Beasley has shown promise at times this season as a reliable scoring option on a second unit alongside Ray Allen, Norris Cole, Chris Andersen and Rashard Lewis. But he would make for an awful poker player. Although Beasley has insisted he’s not anxious about Tuesday’s deadline or his role moving forward with the Heat, his body language, nervous twitching and facial expression told a different story.

His production this season speaks for itself, with Beasley averaging 11.1 points and 4.4 rebounds while shooting a career-high 53.1 percent from the field this season. He’s the lone player other than James, Wade and Bosh to average double-figures in scoring heading into Tuesday.

But Beasley’s progress is gauged far more by his defensive development, an area of his game that has been a weakness since he entered the league. That’s why the tutelage he receives from the coaching staff and several veteran teammates is a never-ending process. One recent session continued well into the night when Bosh quietly pulled Beasley aside in the Heat’s locker room an hour after Sunday’s game to reinforce some defensive assignment principles the younger forward struggled with on the court.

“I told him he’ll figure it out once the season is over with,” Bosh said of routine sessions with Beasley. “He’s going to get it. It’s not easy being in his position. It’s like having to learn how to play basketball all over again. When it’s all said and done, we’re going to need him, his versatility and his ability to score.”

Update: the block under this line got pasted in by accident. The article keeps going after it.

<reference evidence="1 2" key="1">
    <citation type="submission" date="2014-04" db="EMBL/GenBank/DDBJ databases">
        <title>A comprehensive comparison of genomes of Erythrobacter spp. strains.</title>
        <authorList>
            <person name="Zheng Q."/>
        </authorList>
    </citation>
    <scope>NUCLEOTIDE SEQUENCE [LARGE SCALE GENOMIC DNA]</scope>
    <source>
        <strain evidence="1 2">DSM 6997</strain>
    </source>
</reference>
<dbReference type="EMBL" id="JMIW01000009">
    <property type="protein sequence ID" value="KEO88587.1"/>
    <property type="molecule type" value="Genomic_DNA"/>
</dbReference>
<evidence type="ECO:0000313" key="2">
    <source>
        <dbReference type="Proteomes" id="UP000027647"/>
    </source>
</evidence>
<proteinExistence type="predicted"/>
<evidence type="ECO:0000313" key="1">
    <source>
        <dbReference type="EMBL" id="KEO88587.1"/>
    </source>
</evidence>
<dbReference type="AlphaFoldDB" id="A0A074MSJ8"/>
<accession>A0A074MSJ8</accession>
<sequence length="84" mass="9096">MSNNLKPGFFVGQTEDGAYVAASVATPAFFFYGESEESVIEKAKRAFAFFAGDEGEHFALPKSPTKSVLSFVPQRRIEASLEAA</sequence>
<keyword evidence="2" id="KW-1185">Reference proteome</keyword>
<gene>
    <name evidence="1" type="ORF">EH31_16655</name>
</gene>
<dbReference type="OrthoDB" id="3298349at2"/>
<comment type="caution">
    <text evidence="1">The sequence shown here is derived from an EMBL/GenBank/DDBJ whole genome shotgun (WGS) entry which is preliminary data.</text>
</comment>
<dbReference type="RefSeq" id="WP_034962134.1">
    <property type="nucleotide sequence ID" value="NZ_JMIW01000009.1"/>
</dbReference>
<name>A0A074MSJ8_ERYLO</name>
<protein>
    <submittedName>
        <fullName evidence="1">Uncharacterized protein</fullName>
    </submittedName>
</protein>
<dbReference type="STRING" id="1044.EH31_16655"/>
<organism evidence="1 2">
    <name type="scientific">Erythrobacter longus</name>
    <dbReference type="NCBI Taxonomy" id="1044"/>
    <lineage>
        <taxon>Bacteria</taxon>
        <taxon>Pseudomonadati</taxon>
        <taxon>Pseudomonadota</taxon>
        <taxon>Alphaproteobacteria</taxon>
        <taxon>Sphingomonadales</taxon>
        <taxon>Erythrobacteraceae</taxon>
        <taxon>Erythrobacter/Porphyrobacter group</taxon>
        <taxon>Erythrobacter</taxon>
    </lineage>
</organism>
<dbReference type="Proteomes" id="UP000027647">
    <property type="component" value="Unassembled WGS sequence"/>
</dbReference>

It was essentially a given within the locker room that Beasley is expected to be around for the stretch run of the season as the Heat try to win a third consecutive championship. Heat coach Erik Spoelstra has also pointed out the boost Roger Mason Jr., who is also on a non-guaranteed contract, has provided.

But the Heat, under president Pat Riley, have always operated as franchise that values roster flexibility and tends to leave a spot available for a potentially key addition. They could be among the teams that draw interest from center Andrew Bynum, who was traded by Cleveland to Chicago on Monday night and is expected to be released by the Bulls on Tuesday. Bynum would then officially become a free agent later this week.